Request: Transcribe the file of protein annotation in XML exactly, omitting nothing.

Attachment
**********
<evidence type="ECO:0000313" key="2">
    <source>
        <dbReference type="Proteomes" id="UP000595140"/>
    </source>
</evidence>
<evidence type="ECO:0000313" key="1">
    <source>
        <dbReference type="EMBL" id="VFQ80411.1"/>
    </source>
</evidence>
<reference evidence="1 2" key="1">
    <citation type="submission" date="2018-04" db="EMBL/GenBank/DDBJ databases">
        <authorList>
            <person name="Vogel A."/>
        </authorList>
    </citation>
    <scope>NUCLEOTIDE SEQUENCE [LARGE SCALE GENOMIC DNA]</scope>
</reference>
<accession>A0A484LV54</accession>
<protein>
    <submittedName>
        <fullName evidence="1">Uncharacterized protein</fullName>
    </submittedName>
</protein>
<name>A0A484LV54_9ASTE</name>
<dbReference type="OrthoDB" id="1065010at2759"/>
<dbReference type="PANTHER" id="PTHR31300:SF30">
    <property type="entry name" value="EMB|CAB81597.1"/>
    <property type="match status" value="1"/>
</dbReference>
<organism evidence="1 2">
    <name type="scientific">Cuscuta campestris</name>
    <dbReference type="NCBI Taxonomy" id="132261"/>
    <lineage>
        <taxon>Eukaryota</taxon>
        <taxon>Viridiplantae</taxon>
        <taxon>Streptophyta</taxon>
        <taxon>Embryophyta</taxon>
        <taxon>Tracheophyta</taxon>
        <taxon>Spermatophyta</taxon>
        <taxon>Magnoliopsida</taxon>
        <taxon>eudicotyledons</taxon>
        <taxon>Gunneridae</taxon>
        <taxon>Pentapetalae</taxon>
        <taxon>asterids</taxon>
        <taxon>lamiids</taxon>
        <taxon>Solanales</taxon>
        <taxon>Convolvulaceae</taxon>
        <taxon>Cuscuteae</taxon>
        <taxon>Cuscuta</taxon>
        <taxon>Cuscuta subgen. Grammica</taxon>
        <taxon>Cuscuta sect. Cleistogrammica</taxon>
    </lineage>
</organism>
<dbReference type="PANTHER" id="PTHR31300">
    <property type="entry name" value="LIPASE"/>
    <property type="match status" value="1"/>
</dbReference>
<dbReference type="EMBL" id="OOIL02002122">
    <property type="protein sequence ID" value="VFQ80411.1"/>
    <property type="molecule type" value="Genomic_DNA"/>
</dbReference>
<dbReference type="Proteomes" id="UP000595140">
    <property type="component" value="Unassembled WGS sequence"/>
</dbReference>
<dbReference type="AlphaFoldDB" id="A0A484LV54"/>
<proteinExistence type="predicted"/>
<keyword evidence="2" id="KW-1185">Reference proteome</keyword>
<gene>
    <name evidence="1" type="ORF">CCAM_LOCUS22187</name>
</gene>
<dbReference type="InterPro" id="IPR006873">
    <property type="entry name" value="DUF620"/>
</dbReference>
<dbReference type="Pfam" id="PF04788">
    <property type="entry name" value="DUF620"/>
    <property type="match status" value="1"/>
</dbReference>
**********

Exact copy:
<evidence type="ECO:0000313" key="2">
    <source>
        <dbReference type="Proteomes" id="UP000595140"/>
    </source>
</evidence>
<evidence type="ECO:0000313" key="1">
    <source>
        <dbReference type="EMBL" id="VFQ80411.1"/>
    </source>
</evidence>
<reference evidence="1 2" key="1">
    <citation type="submission" date="2018-04" db="EMBL/GenBank/DDBJ databases">
        <authorList>
            <person name="Vogel A."/>
        </authorList>
    </citation>
    <scope>NUCLEOTIDE SEQUENCE [LARGE SCALE GENOMIC DNA]</scope>
</reference>
<accession>A0A484LV54</accession>
<protein>
    <submittedName>
        <fullName evidence="1">Uncharacterized protein</fullName>
    </submittedName>
</protein>
<name>A0A484LV54_9ASTE</name>
<dbReference type="OrthoDB" id="1065010at2759"/>
<dbReference type="PANTHER" id="PTHR31300:SF30">
    <property type="entry name" value="EMB|CAB81597.1"/>
    <property type="match status" value="1"/>
</dbReference>
<organism evidence="1 2">
    <name type="scientific">Cuscuta campestris</name>
    <dbReference type="NCBI Taxonomy" id="132261"/>
    <lineage>
        <taxon>Eukaryota</taxon>
        <taxon>Viridiplantae</taxon>
        <taxon>Streptophyta</taxon>
        <taxon>Embryophyta</taxon>
        <taxon>Tracheophyta</taxon>
        <taxon>Spermatophyta</taxon>
        <taxon>Magnoliopsida</taxon>
        <taxon>eudicotyledons</taxon>
        <taxon>Gunneridae</taxon>
        <taxon>Pentapetalae</taxon>
        <taxon>asterids</taxon>
        <taxon>lamiids</taxon>
        <taxon>Solanales</taxon>
        <taxon>Convolvulaceae</taxon>
        <taxon>Cuscuteae</taxon>
        <taxon>Cuscuta</taxon>
        <taxon>Cuscuta subgen. Grammica</taxon>
        <taxon>Cuscuta sect. Cleistogrammica</taxon>
    </lineage>
</organism>
<dbReference type="PANTHER" id="PTHR31300">
    <property type="entry name" value="LIPASE"/>
    <property type="match status" value="1"/>
</dbReference>
<dbReference type="EMBL" id="OOIL02002122">
    <property type="protein sequence ID" value="VFQ80411.1"/>
    <property type="molecule type" value="Genomic_DNA"/>
</dbReference>
<dbReference type="Proteomes" id="UP000595140">
    <property type="component" value="Unassembled WGS sequence"/>
</dbReference>
<dbReference type="AlphaFoldDB" id="A0A484LV54"/>
<proteinExistence type="predicted"/>
<keyword evidence="2" id="KW-1185">Reference proteome</keyword>
<gene>
    <name evidence="1" type="ORF">CCAM_LOCUS22187</name>
</gene>
<dbReference type="InterPro" id="IPR006873">
    <property type="entry name" value="DUF620"/>
</dbReference>
<dbReference type="Pfam" id="PF04788">
    <property type="entry name" value="DUF620"/>
    <property type="match status" value="1"/>
</dbReference>